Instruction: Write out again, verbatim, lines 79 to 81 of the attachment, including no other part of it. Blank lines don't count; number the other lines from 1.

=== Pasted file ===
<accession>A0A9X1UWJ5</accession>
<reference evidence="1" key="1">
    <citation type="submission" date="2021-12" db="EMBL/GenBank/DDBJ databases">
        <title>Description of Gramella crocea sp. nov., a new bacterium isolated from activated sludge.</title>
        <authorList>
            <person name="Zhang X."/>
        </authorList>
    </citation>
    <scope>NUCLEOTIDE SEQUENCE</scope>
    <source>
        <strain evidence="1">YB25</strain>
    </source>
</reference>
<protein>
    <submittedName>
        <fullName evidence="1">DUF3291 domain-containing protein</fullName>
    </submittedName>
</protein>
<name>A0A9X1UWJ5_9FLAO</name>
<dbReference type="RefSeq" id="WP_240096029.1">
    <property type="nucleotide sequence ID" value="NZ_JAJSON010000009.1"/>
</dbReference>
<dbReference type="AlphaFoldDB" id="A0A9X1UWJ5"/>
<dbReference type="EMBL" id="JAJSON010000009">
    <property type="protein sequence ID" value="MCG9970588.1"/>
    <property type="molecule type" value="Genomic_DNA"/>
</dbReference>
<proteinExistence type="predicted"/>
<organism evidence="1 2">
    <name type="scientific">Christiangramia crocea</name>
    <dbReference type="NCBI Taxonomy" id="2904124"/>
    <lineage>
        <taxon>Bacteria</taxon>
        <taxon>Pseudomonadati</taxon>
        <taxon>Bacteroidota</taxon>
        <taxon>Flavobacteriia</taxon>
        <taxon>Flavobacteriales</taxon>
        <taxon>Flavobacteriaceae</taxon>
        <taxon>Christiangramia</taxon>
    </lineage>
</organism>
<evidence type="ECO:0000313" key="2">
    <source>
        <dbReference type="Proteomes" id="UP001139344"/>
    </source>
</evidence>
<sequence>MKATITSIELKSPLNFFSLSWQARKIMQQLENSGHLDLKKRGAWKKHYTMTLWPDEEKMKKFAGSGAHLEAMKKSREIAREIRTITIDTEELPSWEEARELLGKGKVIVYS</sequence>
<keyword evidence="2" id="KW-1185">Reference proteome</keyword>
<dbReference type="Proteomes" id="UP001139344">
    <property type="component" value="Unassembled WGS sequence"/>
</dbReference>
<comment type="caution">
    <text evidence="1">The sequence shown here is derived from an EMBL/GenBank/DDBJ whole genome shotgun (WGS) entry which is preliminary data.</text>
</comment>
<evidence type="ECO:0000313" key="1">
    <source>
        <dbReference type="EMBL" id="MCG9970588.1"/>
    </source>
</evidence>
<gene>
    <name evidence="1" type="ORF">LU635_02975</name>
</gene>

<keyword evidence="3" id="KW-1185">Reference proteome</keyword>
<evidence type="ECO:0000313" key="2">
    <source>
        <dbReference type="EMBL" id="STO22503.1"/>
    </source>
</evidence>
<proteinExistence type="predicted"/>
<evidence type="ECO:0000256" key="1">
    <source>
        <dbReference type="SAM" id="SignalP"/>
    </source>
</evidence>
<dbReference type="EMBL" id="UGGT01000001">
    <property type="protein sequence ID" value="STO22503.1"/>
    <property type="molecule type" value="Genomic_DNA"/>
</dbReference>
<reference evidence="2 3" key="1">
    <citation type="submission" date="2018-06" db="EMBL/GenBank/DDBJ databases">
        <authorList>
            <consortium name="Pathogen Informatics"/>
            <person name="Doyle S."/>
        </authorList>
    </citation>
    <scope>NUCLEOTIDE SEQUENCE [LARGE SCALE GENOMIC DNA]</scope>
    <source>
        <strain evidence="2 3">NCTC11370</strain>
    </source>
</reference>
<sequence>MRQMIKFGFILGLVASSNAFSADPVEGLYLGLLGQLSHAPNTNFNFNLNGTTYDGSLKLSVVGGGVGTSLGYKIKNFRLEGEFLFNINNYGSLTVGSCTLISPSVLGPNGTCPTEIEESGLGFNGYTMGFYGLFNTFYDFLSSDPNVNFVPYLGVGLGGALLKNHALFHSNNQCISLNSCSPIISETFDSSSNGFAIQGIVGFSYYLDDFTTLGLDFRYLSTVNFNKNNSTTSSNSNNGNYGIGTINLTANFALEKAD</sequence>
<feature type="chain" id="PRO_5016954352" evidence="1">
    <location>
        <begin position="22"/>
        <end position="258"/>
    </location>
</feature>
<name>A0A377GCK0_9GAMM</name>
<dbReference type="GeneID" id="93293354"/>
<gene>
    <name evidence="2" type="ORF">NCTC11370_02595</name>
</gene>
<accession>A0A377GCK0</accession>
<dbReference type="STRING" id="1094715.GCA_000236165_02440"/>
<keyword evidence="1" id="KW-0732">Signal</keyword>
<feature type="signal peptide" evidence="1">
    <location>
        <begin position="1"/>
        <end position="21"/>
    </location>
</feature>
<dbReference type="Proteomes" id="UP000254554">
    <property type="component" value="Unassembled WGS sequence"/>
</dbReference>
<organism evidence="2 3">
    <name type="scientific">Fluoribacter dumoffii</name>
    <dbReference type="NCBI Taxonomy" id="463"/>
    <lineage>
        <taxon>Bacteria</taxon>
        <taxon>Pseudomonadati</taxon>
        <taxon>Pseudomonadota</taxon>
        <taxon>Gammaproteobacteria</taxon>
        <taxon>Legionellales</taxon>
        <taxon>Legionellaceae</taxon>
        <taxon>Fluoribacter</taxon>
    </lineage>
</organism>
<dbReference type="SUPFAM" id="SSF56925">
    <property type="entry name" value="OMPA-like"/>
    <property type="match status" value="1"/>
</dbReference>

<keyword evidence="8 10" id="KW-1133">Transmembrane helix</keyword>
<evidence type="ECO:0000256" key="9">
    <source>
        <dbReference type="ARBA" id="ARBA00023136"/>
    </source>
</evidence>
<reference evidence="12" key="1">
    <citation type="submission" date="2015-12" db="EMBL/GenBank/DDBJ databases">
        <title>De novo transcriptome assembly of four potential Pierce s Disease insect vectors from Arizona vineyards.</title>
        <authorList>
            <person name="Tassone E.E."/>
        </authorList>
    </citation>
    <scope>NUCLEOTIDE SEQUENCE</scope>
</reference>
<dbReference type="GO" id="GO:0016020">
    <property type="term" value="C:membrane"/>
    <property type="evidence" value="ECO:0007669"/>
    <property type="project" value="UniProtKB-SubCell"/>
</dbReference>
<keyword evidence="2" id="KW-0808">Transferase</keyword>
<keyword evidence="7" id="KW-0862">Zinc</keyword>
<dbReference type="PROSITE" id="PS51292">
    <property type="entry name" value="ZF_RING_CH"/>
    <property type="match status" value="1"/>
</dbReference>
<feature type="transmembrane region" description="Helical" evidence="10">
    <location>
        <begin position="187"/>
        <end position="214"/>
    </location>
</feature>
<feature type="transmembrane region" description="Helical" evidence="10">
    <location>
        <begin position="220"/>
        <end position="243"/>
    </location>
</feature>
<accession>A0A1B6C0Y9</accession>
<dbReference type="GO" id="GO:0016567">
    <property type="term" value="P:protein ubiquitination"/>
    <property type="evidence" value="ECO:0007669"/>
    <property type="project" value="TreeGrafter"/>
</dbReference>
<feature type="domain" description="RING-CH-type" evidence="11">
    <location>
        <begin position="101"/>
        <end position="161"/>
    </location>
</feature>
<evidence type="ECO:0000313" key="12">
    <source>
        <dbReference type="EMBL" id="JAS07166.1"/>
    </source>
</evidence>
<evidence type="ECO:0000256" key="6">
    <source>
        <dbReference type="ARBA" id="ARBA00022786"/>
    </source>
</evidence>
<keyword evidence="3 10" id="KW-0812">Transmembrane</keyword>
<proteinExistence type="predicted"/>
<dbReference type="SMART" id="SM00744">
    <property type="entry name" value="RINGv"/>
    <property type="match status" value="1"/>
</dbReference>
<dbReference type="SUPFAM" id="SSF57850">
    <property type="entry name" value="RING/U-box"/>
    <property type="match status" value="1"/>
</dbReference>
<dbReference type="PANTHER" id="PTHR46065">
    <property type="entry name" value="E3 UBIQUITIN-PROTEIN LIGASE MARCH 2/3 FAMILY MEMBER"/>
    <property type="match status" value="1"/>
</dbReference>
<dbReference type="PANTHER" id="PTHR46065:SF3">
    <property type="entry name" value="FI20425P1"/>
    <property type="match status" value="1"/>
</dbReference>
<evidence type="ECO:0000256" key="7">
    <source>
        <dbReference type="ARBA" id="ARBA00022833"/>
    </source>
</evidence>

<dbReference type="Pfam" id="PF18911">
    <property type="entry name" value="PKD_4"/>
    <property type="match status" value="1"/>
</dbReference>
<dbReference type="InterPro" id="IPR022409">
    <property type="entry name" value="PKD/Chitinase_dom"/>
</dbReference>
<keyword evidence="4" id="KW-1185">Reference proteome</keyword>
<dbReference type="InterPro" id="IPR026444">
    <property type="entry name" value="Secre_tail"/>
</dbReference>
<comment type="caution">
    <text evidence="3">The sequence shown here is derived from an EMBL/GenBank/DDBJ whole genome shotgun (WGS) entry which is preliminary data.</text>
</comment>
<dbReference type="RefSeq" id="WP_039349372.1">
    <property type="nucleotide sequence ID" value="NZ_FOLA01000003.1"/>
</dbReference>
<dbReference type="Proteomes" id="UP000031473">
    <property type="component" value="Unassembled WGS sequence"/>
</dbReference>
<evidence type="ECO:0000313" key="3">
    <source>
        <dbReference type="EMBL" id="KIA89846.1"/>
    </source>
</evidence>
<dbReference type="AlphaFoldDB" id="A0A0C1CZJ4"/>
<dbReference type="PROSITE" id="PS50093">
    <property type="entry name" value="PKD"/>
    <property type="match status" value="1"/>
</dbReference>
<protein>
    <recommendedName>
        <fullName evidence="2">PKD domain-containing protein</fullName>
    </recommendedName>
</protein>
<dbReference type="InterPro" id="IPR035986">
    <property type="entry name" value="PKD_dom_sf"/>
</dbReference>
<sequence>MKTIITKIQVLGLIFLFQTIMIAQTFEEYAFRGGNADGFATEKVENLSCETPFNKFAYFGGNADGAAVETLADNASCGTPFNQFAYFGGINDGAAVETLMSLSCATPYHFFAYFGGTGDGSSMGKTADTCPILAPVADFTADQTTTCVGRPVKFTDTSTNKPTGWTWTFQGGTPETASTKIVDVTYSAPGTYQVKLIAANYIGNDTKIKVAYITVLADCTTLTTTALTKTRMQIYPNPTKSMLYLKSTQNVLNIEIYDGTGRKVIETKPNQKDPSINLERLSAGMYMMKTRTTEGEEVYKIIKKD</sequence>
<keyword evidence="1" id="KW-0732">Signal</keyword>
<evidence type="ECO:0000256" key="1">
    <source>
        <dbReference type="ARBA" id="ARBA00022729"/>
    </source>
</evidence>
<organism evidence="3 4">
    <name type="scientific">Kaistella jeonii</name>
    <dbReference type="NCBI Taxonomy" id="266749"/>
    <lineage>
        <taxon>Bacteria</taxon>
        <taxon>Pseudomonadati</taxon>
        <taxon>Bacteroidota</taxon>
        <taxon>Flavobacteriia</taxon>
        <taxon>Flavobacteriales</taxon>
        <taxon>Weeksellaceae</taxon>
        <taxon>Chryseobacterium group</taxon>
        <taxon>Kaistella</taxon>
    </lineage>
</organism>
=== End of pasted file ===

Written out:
<reference evidence="2 3" key="1">
    <citation type="submission" date="2018-06" db="EMBL/GenBank/DDBJ databases">
        <authorList>